An intriguing perspective on ethno-Europeanism or European civilizationism was presented by Sabine Volk (University of Passau, Germany), emphasizing its internal inclusivity but external exclusionary nature. The exploration delved into the concept of an inclusive Europe against the rest of the world, shedding light on the acceptability of anti-Russian sentiments in specific circles. Reference was made to the study of far-right mobilization, emphasizing the contradictory nature of European civilizationism. 

The conversation explored contradictory visions of Europe during the Ukraine war, contrasting an open Polish-Ukrainian border with violent pushbacks at the Polish-Belarusian border, illustrating complex migration policy dynamics. An intriguing perspective on ethno-Europeanism highlighted its internal inclusivity but external exclusionary nature, exploring an inclusive Europe against the world and the acceptability of anti-Russian sentiments. Reference was made to far-right mobilization, emphasizing the contradictory nature of European civilizationism. The importance of critical examination, particularly in studying the EU's southern border, the Mediterranean, was emphasized, underscoring the tragic reality of human loss during migration. The evolving significance of borders, focusing on Finland-Russia in the context of the Ukraine war, challenged the notion of a border-free Europe. The impact of national borders on minorities, especially in the north, was discussed, with a focus on understanding how minorities like the Sámi perceive and are affected by these borders. 

Drawing from the diversity of cases enabled Dr José Javier Olivas Osuna (National Distance Education University, Spain) to cover the intersection of internationalism, colonialism, and regional nationalism. Here Catalonia was an example. It explored the dynamics of minority empowerment and exclusionary discourses, delving into the intricate relationship between immigration and regional nationalism, including the impact of colonialism on Spain's political movements. Shifting to Brexit, the conversation addressed the connection between sentiments and a nostalgic longing for a historical empire, impacting attitudes toward the European Union. The discussion then delved into genocidal ethnic nationalism, drawing parallels between Rwanda and Laos, and explored the unique nature of ethnic politics in Europe rooted in colonial legacies.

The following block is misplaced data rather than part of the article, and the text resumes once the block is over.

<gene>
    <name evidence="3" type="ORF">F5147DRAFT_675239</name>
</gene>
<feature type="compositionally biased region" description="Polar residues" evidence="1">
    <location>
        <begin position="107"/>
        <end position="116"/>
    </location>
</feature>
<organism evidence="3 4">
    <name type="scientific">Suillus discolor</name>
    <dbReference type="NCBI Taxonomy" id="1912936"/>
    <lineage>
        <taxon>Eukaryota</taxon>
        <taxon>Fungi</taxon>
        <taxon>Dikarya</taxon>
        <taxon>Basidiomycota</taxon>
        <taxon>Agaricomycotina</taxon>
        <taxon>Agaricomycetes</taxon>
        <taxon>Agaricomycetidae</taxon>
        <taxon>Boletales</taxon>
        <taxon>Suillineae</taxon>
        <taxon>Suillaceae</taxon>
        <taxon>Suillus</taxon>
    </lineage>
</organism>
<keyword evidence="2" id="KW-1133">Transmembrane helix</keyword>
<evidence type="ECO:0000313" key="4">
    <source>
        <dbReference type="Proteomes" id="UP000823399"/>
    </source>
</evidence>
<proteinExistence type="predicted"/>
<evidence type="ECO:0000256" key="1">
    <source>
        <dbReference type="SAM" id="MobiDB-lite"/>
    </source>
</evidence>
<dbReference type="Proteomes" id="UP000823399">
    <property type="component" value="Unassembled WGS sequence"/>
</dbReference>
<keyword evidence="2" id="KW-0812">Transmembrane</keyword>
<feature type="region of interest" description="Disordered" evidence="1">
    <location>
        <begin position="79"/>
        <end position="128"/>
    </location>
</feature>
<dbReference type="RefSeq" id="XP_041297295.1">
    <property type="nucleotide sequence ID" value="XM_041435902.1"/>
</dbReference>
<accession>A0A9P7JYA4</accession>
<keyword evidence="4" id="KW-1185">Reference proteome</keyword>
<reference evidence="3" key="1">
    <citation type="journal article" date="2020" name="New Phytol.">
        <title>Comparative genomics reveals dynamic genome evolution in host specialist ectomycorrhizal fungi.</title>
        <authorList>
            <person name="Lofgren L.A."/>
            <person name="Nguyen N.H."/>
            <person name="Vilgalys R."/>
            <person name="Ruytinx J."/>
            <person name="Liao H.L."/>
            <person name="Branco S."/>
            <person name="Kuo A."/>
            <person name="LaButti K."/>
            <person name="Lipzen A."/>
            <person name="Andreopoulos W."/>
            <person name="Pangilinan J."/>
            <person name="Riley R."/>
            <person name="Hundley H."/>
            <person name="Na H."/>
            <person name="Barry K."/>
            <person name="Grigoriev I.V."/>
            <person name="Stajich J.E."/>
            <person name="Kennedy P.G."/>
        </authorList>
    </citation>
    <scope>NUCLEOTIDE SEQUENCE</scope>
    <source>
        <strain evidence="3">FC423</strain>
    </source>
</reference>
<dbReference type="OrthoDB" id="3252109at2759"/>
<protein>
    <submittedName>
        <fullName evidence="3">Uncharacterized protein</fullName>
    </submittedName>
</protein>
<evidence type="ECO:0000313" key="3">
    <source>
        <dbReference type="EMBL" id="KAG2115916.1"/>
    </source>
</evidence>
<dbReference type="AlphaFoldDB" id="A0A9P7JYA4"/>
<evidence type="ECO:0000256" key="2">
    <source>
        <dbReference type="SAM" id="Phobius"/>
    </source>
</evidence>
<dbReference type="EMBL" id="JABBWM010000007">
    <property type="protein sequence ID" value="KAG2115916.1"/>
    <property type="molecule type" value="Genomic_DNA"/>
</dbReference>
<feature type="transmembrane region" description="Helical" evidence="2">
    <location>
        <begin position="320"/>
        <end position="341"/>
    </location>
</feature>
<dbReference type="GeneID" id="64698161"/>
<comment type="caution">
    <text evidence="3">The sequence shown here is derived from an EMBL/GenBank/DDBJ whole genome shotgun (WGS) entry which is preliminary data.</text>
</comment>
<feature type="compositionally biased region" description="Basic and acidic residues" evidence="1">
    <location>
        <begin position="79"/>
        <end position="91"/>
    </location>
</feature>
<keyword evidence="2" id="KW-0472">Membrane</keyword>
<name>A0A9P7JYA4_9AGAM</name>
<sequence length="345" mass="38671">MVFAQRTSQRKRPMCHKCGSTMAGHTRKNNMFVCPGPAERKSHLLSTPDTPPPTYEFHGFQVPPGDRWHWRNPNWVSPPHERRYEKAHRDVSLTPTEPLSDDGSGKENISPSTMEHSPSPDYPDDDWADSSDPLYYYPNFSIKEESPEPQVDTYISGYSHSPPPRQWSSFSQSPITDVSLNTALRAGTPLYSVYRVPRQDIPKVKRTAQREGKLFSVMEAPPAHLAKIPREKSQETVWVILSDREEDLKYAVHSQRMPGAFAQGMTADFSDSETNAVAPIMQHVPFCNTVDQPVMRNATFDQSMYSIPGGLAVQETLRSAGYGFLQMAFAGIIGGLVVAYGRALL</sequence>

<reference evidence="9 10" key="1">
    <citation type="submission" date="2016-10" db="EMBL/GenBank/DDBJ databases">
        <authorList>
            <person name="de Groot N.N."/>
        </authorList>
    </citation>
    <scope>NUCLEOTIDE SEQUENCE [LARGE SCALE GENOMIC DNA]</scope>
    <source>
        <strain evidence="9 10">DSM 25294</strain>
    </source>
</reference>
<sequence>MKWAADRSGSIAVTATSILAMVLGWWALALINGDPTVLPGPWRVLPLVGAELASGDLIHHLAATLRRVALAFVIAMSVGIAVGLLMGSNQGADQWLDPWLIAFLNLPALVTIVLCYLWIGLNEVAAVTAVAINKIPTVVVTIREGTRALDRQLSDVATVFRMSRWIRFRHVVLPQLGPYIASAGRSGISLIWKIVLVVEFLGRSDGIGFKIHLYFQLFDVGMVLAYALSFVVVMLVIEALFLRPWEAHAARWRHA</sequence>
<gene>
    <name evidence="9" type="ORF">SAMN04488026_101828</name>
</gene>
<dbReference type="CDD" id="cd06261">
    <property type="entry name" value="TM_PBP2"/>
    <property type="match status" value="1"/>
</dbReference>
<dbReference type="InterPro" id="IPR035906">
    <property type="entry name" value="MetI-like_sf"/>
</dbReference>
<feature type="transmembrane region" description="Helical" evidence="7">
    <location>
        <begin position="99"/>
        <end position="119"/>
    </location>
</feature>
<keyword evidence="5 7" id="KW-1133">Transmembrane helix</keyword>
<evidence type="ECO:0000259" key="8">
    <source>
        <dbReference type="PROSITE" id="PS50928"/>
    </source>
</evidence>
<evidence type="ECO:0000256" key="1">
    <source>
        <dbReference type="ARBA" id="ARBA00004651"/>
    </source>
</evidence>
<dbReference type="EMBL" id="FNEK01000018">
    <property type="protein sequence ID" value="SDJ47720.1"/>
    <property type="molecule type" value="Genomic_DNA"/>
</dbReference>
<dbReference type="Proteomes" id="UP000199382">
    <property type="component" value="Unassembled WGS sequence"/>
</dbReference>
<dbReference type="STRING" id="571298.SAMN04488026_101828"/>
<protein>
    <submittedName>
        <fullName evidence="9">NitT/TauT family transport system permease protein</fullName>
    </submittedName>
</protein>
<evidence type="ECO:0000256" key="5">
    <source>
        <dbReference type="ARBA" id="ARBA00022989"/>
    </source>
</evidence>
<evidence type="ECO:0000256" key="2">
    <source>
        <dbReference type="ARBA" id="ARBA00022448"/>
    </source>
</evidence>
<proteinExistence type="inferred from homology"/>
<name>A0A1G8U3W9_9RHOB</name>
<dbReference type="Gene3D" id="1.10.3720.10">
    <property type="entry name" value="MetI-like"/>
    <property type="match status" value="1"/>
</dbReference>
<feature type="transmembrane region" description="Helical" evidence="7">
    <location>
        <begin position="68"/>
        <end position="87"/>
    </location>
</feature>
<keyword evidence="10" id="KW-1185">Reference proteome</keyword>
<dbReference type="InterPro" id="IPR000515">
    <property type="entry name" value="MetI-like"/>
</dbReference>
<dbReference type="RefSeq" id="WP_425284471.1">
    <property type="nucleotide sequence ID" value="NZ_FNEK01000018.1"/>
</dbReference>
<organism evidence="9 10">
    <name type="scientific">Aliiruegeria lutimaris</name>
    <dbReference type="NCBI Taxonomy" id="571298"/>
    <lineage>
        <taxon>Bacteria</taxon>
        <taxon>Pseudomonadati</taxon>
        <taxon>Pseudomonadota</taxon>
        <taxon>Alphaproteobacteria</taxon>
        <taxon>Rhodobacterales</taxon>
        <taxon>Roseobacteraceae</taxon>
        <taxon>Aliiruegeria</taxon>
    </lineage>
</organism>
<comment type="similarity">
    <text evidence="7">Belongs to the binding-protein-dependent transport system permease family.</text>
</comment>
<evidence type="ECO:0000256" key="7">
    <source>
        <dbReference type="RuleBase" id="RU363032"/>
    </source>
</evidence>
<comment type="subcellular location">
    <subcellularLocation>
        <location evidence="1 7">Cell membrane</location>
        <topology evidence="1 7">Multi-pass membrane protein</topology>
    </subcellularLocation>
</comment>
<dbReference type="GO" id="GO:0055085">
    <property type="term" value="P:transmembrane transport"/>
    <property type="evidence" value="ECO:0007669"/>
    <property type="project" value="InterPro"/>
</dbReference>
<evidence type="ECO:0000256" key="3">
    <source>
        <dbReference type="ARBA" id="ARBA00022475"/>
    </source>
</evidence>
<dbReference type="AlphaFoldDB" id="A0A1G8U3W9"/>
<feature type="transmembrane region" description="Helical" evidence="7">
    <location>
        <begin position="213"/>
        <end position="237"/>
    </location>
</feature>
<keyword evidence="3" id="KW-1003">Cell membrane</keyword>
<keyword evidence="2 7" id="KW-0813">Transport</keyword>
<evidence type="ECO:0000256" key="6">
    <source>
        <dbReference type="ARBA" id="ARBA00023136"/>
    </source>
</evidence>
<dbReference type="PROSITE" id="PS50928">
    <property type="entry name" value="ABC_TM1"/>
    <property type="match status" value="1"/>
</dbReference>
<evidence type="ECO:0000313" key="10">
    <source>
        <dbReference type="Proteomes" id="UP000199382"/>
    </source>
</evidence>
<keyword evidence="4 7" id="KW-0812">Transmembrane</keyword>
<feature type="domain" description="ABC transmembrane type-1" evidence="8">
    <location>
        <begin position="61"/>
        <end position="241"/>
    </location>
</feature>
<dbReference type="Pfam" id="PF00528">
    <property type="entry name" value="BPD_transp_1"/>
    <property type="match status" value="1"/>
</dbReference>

Dr. Susan de Groot Heupner (Deakin University, Australia) touched on ongoing protests in Australia against the U.S. military presence, emphasizing indigenous views on the symbol of big empires' return. The panelists were prompted to provide insights into the emotional dimensions associated with demands for open borders and historical legacies. 

The panel developed on the thematic fish-bowl sessions on the social contract and populism, media and the hegemonic struggles in the North of the international workshop that the researchers had been intensively involved the previous day.